PhD Studentship in Plant Biology and Bioinformatics
Massey University, New Zealand
Camellia flower blight: Mechanisms of resistance
Application Deadline 15-Nov-10
Camellia Flower Blight is a major fungal disease problem for growers and exporters in many parts of the world. Infected camellia flowers show the brown discolouration characteristic of this disease. Fungicide applications, and other horticultural methods aimed at reducing disease levels, have failed to provide adequate control.
The development of resistant camellia varieties is the best long-term strategy for management of this disease. Some Camellia species and varieties show resistance but this trait is largely confined to smaller, less showy flowers. There is the possibility to create hybrids and to carry out crosses and screen for resistance, but genetic resistance markers are required to enable screening to be carried out in a realistic time-frame.
A PhD position is available to identify resistance responses and molecular markers for resistance to flower blight in Camellia spp. using next generation sequencing technology. Markers developed in this project will form the basis for subsequent marker-assisted selective breeding. In addition to bioinformatics analysis, the project will involve field collection of samples, microbiological and plant pathology work in the laboratory, molecular cloning and PCR.
Principal supervisors will be Drs Paul Dijkwel and Rosie Bradshaw (Institute of Molecular BioSciences, Massey University) with advisory input from breeders and growers associated with the Camellia Memorial Trust. This team combines internationally-recognized expertise in molecular and classical plant pathology, plant physiology and bioinformatics. Training will involve the acquisition of valuable skills in high-throughput sequence data handling and their application to the critically important area of plant health, providing a solid foundation for further relevant international employment opportunities.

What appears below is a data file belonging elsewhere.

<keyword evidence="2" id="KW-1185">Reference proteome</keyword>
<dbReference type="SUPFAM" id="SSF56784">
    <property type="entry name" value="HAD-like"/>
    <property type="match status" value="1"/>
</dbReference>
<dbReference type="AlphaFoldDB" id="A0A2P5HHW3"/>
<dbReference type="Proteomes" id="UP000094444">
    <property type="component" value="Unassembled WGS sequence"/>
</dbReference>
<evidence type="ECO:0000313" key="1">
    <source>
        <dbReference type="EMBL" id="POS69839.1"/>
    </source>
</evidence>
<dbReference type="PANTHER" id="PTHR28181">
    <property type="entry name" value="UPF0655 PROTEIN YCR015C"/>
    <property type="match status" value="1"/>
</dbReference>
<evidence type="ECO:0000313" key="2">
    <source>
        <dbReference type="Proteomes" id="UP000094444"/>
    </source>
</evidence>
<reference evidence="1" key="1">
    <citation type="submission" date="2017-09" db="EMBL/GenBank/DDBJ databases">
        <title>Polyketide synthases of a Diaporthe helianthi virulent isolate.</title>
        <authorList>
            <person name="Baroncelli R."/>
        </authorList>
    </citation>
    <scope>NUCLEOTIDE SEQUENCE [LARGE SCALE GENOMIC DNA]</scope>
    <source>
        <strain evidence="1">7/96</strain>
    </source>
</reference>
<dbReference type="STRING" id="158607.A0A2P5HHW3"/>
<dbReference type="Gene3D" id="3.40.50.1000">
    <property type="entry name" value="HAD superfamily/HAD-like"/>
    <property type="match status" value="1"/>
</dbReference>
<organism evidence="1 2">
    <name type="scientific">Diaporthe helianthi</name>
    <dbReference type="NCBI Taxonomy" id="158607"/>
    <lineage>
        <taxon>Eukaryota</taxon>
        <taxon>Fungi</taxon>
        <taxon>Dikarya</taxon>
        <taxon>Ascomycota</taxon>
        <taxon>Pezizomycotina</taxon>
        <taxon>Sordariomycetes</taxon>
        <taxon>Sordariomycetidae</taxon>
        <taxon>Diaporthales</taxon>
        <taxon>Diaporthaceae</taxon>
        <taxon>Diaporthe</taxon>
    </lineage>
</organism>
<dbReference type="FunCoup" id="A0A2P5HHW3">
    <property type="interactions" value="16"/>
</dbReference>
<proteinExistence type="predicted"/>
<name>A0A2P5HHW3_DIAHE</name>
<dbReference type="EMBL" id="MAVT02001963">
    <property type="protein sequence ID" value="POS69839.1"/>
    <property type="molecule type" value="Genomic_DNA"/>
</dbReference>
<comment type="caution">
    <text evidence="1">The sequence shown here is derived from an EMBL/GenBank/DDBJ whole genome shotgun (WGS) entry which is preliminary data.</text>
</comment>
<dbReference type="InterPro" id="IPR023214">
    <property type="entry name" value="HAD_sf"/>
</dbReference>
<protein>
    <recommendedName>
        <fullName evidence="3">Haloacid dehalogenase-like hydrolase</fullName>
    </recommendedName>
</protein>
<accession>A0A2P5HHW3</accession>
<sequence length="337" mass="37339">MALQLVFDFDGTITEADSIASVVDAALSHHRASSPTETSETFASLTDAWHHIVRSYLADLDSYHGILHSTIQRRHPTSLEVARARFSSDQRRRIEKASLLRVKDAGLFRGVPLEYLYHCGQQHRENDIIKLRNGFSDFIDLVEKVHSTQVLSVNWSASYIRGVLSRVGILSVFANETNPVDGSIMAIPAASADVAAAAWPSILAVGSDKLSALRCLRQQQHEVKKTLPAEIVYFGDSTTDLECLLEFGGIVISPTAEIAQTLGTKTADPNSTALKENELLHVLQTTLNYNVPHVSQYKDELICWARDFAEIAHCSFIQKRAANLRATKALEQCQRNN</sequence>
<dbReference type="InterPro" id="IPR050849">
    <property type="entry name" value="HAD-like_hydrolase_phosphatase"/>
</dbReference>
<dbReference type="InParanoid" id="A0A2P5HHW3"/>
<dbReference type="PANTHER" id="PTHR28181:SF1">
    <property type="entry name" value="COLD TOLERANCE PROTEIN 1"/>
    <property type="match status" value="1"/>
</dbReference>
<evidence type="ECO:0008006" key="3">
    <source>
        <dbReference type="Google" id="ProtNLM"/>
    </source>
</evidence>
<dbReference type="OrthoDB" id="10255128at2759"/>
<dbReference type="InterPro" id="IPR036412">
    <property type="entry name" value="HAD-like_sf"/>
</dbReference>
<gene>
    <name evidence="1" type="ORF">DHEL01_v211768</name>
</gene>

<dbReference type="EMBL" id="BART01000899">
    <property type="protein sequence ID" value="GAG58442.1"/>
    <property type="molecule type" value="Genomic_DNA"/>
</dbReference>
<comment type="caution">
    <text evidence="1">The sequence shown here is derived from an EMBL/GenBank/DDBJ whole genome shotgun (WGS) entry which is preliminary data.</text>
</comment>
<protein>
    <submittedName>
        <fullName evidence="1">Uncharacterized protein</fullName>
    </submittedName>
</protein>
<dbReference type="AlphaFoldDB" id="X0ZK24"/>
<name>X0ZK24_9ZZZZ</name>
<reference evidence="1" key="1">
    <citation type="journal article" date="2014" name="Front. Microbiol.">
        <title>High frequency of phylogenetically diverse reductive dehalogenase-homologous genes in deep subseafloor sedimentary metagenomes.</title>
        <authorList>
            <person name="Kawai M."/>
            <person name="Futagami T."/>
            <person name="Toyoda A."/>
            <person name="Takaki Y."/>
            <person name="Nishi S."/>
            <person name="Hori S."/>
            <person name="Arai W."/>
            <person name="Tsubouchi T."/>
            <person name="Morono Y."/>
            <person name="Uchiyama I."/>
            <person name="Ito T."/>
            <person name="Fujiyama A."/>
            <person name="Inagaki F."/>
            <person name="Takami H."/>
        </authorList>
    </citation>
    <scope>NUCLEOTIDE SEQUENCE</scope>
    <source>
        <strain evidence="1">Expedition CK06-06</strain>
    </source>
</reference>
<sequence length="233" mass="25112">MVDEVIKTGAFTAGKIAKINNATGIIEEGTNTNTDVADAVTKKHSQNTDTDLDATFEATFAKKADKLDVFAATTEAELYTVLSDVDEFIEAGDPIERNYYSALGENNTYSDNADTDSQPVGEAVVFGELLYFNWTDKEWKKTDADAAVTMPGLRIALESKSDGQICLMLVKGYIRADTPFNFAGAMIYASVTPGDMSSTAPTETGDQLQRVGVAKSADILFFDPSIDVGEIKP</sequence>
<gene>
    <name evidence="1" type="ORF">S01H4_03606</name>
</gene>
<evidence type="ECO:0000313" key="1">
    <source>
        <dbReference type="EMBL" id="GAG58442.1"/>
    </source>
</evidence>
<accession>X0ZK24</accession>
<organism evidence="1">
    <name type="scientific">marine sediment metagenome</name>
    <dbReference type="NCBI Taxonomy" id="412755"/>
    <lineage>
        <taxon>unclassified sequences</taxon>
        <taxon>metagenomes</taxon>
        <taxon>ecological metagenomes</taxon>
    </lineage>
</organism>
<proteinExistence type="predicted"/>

Applicants should have a background in bioinformatics or in plant biology with a genuine interest in bioinformatics and hold, or expect to hold, a high grade Honours or Masters-level degree (or equivalent) in relevant life sciences.
A Leslie and Gladys Riggall Scholarship is available for this PhD project. The scholarship is NZ$26,000 per annum (tax-free) including University enrollment fees.
Applications should be e-mailed to p.dijkwel [at] massey.ac.nz and should include:
- A cover letter outlining your interests in relation to this research
- A full CV, including grades obtained during under and postgraduate studies
- The names and contact details of two academic referees.
The process of reviewing applications will begin beginning of November 2010. via